Ronnie Polaneczky | For poor, neither life nor death is cheap
For five days, Demilto's body lay unclaimed, while his family and friends scrambled to collect the money to buy him a funeral.
Demilto, 32, who'd been single and living in a rented room before he died on Aramingo Avenue, had no life insurance or savings from his job at a yarn mill. His mother and two brothers are in tough financial straits themselves and hadn't the funds to say a proper goodbye to him.
Yesterday, Demilto's friend Christine Day used her mortgage money, plus some, to pay the $800 it will cost to cremate his body and store his ashes in a nice urn. And so his body was finally released for disposition.
What an awful dilemma: deciding whether to pay for the roof over your head or for the cremation of your dearest friend.
About 120 bodies a year are never claimed from the city's morgue, says Jeff Moran of the city's Department of Health. Half are never identified, or their next of kin never located.
The others are left by those too poor to pay for a funeral. In such cases, says Moran, the city may hold onto the bodies for longer than 90 days, if kin need more time to make financial arrangements with a mortuary.
When all else fails, the city arranges for cremation. Loved ones are allowed to retrieve the ashes later; unclaimed cremains are stored in the medical examiner's office indefinitely.
Which can mean decades.
"We've had cases where a child whose parent may have been a homicide victim will come back as an adult for the ashes," says Moran. "They're relieved to be able to do that.
"So we'll hold onto the ashes forever."
Janet Powell Dailey predicts that Philly's high homicide rate will result in more cremations by the city this year.
"Mostly the poor are being killed," says Dailey, supervisor of the Powell Funeral Home in North Philly. "Their families aren't able to pay for a funeral, and we don't have the ability to give it to them."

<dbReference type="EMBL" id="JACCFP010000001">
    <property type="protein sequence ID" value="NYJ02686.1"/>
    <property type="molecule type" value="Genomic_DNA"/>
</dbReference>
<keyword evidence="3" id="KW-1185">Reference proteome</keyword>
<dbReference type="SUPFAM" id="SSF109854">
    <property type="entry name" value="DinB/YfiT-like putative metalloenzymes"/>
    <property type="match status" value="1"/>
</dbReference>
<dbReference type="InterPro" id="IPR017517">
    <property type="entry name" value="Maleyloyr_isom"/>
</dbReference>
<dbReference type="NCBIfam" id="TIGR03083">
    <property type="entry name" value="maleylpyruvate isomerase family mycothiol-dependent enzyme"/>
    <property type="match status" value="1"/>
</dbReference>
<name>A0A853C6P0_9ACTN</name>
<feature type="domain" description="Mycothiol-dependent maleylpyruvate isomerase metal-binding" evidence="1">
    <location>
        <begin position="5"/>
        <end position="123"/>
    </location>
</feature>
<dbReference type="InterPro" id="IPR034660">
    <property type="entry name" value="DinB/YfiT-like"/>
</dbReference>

It didn't used to be that way, she says. Funeral homes like hers routinely provided one to two funerals per year, gratis, or on credit, to the needy. Plus, everyone had some form of burial insurance, because insurance collectors went door-to-door, collecting $5 a week here, $8 there in premiums for a modest policy.
The practice became too dangerous for honest collectors and too irresistible for unscrupulous ones, so it was discontinued.
And while the state has a fund to help defray funeral costs for homicide victims, Powell says funeral homes still may not take the chance of fronting their costs in those cases, since later investigation has sometimes revealed that, for example, the death was not a homicide at all but an accident.
"So the state won't reimburse the home," says Powell. "And the family won't come back to make good on their bill. Who can afford to run a business that way?" Powell says that she'll always work with families who she knows are making efforts to raise money for a funeral.
As for Christine Day and her redirected mortgage payment, she says she's more worried about her kids. Her teenage daughter knows that Kenny Demilto died last week, but she can't yet bring herself to tell her young son that Demilto is gone.
"When my fiancé died, Kenny was our rock," she says. "He got us through. I don't know who'll get us through this." *
Funds to help defray the death costs of Kenny Demilto can be sent to Margaret Demilto, c/o 6130 Cottage St., Philadelphia, Pa. 19135.
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